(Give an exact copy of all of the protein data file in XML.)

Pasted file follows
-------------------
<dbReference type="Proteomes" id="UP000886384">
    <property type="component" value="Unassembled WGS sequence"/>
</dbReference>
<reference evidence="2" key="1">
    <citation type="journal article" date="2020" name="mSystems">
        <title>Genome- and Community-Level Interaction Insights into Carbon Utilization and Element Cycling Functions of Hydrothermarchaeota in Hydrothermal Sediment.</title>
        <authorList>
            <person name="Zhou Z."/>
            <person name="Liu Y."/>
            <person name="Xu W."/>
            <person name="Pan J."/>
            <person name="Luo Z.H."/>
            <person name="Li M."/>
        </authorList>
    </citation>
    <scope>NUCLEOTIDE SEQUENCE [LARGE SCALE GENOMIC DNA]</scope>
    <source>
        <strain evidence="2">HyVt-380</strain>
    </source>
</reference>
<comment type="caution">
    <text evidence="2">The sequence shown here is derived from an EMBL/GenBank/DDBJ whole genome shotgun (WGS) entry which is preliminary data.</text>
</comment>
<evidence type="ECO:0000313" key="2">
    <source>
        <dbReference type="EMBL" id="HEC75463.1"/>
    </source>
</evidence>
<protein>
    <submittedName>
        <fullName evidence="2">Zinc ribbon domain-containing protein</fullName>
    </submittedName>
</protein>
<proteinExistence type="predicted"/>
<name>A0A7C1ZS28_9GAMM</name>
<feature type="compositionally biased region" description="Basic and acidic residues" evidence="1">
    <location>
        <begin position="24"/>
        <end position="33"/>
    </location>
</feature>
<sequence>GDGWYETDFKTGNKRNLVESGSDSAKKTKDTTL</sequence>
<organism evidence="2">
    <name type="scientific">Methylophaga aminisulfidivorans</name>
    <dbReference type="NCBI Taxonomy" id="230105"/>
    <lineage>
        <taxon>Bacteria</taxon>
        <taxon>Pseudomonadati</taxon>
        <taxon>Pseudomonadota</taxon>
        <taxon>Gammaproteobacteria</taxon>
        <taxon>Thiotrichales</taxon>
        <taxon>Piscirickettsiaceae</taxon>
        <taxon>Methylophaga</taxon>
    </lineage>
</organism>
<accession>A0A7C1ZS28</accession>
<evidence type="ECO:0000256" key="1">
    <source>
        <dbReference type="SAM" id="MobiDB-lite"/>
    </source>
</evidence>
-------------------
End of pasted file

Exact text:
<dbReference type="Proteomes" id="UP000886384">
    <property type="component" value="Unassembled WGS sequence"/>
</dbReference>
<reference evidence="2" key="1">
    <citation type="journal article" date="2020" name="mSystems">
        <title>Genome- and Community-Level Interaction Insights into Carbon Utilization and Element Cycling Functions of Hydrothermarchaeota in Hydrothermal Sediment.</title>
        <authorList>
            <person name="Zhou Z."/>
            <person name="Liu Y."/>
            <person name="Xu W."/>
            <person name="Pan J."/>
            <person name="Luo Z.H."/>
            <person name="Li M."/>
        </authorList>
    </citation>
    <scope>NUCLEOTIDE SEQUENCE [LARGE SCALE GENOMIC DNA]</scope>
    <source>
        <strain evidence="2">HyVt-380</strain>
    </source>
</reference>
<comment type="caution">
    <text evidence="2">The sequence shown here is derived from an EMBL/GenBank/DDBJ whole genome shotgun (WGS) entry which is preliminary data.</text>
</comment>
<evidence type="ECO:0000313" key="2">
    <source>
        <dbReference type="EMBL" id="HEC75463.1"/>
    </source>
</evidence>
<protein>
    <submittedName>
        <fullName evidence="2">Zinc ribbon domain-containing protein</fullName>
    </submittedName>
</protein>
<proteinExistence type="predicted"/>
<name>A0A7C1ZS28_9GAMM</name>
<feature type="compositionally biased region" description="Basic and acidic residues" evidence="1">
    <location>
        <begin position="24"/>
        <end position="33"/>
    </location>
</feature>
<sequence>GDGWYETDFKTGNKRNLVESGSDSAKKTKDTTL</sequence>
<organism evidence="2">
    <name type="scientific">Methylophaga aminisulfidivorans</name>
    <dbReference type="NCBI Taxonomy" id="230105"/>
    <lineage>
        <taxon>Bacteria</taxon>
        <taxon>Pseudomonadati</taxon>
        <taxon>Pseudomonadota</taxon>
        <taxon>Gammaproteobacteria</taxon>
        <taxon>Thiotrichales</taxon>
        <taxon>Piscirickettsiaceae</taxon>
        <taxon>Methylophaga</taxon>
    </lineage>
</organism>
<accession>A0A7C1ZS28</accession>
<evidence type="ECO:0000256" key="1">
    <source>
        <dbReference type="SAM" id="MobiDB-lite"/>
    </source>
</evidence>